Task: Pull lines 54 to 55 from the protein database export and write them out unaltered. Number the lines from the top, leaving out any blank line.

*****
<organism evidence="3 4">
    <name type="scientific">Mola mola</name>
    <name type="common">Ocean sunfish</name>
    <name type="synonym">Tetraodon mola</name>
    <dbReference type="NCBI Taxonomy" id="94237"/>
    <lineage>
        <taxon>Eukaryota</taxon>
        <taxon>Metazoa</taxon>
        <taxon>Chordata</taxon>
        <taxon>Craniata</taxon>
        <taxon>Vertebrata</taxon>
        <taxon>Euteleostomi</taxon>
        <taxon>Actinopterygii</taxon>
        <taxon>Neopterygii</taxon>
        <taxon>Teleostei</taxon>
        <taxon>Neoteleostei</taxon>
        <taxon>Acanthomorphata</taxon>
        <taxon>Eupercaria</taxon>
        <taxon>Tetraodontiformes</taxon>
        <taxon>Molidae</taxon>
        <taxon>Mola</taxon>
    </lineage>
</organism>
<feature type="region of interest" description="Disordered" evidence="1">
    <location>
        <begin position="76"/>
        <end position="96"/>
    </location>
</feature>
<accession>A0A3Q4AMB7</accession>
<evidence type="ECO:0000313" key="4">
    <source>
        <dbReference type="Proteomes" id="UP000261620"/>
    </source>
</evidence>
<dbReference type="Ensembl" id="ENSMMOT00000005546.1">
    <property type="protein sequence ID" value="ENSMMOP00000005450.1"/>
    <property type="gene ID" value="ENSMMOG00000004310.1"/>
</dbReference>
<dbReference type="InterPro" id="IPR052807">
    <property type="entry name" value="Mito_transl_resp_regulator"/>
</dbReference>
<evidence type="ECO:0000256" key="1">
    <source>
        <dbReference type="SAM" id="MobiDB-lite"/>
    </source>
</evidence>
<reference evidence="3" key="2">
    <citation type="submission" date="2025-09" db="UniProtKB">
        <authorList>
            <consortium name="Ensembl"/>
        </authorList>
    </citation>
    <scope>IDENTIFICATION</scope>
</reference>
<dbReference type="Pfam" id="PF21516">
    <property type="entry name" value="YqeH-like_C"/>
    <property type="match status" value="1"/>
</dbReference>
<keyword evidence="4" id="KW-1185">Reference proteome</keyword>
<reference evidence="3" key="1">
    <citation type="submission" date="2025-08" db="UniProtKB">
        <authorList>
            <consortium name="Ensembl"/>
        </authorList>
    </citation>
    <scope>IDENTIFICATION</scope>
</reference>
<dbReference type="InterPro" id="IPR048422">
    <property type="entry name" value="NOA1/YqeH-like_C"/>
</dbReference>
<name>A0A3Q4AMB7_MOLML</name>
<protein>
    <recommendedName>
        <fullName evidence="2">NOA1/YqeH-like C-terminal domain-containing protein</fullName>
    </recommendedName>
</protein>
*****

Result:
    <scope>IDENTIFICATION</scope>
</reference>